Salesforce upended the traditional market for customer-relationship management software led by Oracle and SAP more than a decade ago, and it hasn’t looked back. Now SAP thinks it’s time for customers to consider a new approach to managing their sales and marketing activities, hoping to convince its database customers who have stayed to give it a shot.
SAP C/4HANA is a new collection of sales and marketing management software unveiled Tuesday morning at SAP’s Sapphire conference in Orlando, Fla. In one of the more honest (yet still self-serving) quotes I’ve ever seen included in a press release, SAP CEO Bill McDermott said “SAP was the last to accept the status quo of CRM and is now the first to change it.”
The idea seems to involve convincing SAP customers that still use its database and enterprise-resource planning software to avoid defecting to Salesforce, which has posted steady gains over the last several years thanks to its flagship web-based salesforce management software. Salesforce has also been adding marketing and management software to its portfolio over the last few years, but it doesn’t have the big database or ERP software products that make up the bulk of SAP’s revenue.
SAP doesn’t get mentioned nearly as often in the enterprise computing world as other companies in this market, probably because its age and European heritage make it unfamiliar to Silicon Valley types building businesses in the cloud era. But there are still lots of customers running SAP’s databases both on their own managed servers and in the cloud. At Build 2018 in May, Microsoft’s Mark Russinovich, who will be speaking at our GeekWire Cloud Tech Summit June 27th in Bellevue, Wash., explained how Microsoft built a custom server configuration for Azure customers that wanted to run SAP’s memory-intensive HANA database on its cloud.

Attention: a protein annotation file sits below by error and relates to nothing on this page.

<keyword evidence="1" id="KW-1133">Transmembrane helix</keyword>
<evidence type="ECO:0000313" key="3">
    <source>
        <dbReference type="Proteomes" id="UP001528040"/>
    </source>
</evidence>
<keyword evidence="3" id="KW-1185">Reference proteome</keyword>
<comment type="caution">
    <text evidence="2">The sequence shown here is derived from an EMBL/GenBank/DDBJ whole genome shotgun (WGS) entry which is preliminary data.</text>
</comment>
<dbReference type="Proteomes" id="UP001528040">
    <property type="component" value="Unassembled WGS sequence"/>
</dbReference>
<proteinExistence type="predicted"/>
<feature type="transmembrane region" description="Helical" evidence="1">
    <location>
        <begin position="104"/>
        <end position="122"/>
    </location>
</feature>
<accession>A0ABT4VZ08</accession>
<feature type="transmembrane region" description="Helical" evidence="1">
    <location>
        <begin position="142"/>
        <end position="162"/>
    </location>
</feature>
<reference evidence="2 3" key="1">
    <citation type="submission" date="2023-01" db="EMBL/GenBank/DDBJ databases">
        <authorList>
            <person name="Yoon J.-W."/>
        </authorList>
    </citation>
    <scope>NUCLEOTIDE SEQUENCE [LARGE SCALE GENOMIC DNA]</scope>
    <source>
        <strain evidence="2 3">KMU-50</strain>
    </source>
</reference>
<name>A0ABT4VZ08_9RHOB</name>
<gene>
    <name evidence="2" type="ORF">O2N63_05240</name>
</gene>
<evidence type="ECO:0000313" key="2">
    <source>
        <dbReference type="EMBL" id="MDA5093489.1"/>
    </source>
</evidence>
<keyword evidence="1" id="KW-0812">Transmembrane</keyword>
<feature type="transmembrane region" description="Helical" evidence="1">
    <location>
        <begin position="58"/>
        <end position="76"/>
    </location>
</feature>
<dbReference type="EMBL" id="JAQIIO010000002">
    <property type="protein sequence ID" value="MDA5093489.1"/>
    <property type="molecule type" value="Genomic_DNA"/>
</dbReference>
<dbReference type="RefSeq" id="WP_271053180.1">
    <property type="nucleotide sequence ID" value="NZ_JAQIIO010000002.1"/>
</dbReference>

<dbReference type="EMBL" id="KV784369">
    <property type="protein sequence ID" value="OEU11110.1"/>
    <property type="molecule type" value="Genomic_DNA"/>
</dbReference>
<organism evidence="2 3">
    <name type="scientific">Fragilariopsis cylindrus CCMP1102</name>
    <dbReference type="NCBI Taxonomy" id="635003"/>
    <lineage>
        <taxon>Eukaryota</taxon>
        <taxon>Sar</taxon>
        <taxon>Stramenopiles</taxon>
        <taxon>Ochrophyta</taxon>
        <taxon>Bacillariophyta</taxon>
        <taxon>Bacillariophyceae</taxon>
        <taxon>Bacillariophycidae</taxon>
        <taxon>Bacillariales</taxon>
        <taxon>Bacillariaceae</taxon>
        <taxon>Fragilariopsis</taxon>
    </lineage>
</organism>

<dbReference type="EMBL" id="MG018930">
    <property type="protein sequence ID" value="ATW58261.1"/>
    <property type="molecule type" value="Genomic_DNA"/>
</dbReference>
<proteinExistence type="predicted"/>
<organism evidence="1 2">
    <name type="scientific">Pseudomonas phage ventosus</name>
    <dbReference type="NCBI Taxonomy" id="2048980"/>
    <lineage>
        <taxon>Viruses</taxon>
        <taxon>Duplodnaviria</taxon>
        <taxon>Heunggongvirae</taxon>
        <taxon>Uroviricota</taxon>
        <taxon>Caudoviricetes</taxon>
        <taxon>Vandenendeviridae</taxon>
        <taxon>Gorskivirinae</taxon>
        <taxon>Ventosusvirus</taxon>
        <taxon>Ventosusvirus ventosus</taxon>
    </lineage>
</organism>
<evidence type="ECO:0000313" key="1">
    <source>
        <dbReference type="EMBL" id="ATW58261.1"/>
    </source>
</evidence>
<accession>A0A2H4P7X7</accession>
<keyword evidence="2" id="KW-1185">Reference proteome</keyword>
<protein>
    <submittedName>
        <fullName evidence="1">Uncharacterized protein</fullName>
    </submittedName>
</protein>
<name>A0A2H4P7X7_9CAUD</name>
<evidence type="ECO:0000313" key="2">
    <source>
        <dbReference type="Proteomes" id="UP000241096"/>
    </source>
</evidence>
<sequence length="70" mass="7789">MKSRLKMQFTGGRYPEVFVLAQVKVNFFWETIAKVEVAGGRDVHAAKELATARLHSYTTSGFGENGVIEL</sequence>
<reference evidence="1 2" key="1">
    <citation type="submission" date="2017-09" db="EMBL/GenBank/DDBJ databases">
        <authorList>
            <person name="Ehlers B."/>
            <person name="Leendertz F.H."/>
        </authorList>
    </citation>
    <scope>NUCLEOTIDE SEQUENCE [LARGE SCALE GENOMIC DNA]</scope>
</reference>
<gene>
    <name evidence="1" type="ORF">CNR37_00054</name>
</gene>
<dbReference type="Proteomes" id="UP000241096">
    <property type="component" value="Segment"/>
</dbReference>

Microsoft also introduced several new computing instances designed for SAP users Tuesday at Sapphire, offering up to 12TB of memory for SAP customers in one instance and rolling out several others certified to work with SAP HANA. Microsoft and SAP signed a collaboration deal last fall to work together on helping SAP customers using their own servers move to the cloud.
Amazon Web Services got in on the act as well, announcing a new partnership with SAP’s U.S. subsidiary that provides database services to government customers. SAP NS2 customers using the secure version of the HANA database can now run that database in AWS’s GovCloud service, which has been certified as good enough for government work. This could be another boost for AWS as it looks to capture the Department of Defense’s big JEDI cloud computing contract, in that departments that want to use SAP’s databases for their applications have a secure place on which to run it.
And Alibaba also announced Tuesday that it now supports SAP users on both Linux and Windows through its cloud services, as part of a multiyear partnership between the two companies to support SAP users in China looking to run on Alibaba’s cloud.
Editor’s Note: Salesforce is a GeekWire annual sponsor.